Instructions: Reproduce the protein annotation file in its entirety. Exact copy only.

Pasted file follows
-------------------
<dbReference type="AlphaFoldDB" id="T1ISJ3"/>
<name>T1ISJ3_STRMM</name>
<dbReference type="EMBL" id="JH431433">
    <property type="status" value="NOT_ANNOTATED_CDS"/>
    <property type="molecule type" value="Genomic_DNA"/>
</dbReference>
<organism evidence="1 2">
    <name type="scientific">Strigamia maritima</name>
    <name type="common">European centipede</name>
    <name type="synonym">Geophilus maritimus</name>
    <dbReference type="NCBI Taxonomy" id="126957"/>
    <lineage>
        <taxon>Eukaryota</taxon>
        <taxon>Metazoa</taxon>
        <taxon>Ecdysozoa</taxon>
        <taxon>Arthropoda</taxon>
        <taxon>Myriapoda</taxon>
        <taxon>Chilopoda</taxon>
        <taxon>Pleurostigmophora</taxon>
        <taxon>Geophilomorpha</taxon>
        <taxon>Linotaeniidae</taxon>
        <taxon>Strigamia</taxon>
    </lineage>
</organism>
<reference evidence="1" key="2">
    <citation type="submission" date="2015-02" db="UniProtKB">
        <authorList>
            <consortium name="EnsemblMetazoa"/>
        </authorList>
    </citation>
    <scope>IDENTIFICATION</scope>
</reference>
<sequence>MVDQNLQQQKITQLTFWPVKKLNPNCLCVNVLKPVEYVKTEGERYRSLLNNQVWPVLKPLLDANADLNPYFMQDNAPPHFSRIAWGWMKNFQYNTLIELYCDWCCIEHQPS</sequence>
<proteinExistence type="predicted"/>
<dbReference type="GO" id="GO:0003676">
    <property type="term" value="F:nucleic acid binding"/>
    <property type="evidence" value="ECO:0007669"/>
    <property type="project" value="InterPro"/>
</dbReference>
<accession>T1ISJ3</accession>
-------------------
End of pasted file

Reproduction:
<dbReference type="AlphaFoldDB" id="T1ISJ3"/>
<name>T1ISJ3_STRMM</name>
<dbReference type="EMBL" id="JH431433">
    <property type="status" value="NOT_ANNOTATED_CDS"/>
    <property type="molecule type" value="Genomic_DNA"/>
</dbReference>
<organism evidence="1 2">
    <name type="scientific">Strigamia maritima</name>
    <name type="common">European centipede</name>
    <name type="synonym">Geophilus maritimus</name>
    <dbReference type="NCBI Taxonomy" id="126957"/>
    <lineage>
        <taxon>Eukaryota</taxon>
        <taxon>Metazoa</taxon>
        <taxon>Ecdysozoa</taxon>
        <taxon>Arthropoda</taxon>
        <taxon>Myriapoda</taxon>
        <taxon>Chilopoda</taxon>
        <taxon>Pleurostigmophora</taxon>
        <taxon>Geophilomorpha</taxon>
        <taxon>Linotaeniidae</taxon>
        <taxon>Strigamia</taxon>
    </lineage>
</organism>
<reference evidence="1" key="2">
    <citation type="submission" date="2015-02" db="UniProtKB">
        <authorList>
            <consortium name="EnsemblMetazoa"/>
        </authorList>
    </citation>
    <scope>IDENTIFICATION</scope>
</reference>
<sequence>MVDQNLQQQKITQLTFWPVKKLNPNCLCVNVLKPVEYVKTEGERYRSLLNNQVWPVLKPLLDANADLNPYFMQDNAPPHFSRIAWGWMKNFQYNTLIELYCDWCCIEHQPS</sequence>
<proteinExistence type="predicted"/>
<dbReference type="GO" id="GO:0003676">
    <property type="term" value="F:nucleic acid binding"/>
    <property type="evidence" value="ECO:0007669"/>
    <property type="project" value="InterPro"/>
</dbReference>
<accession>T1ISJ3</accession>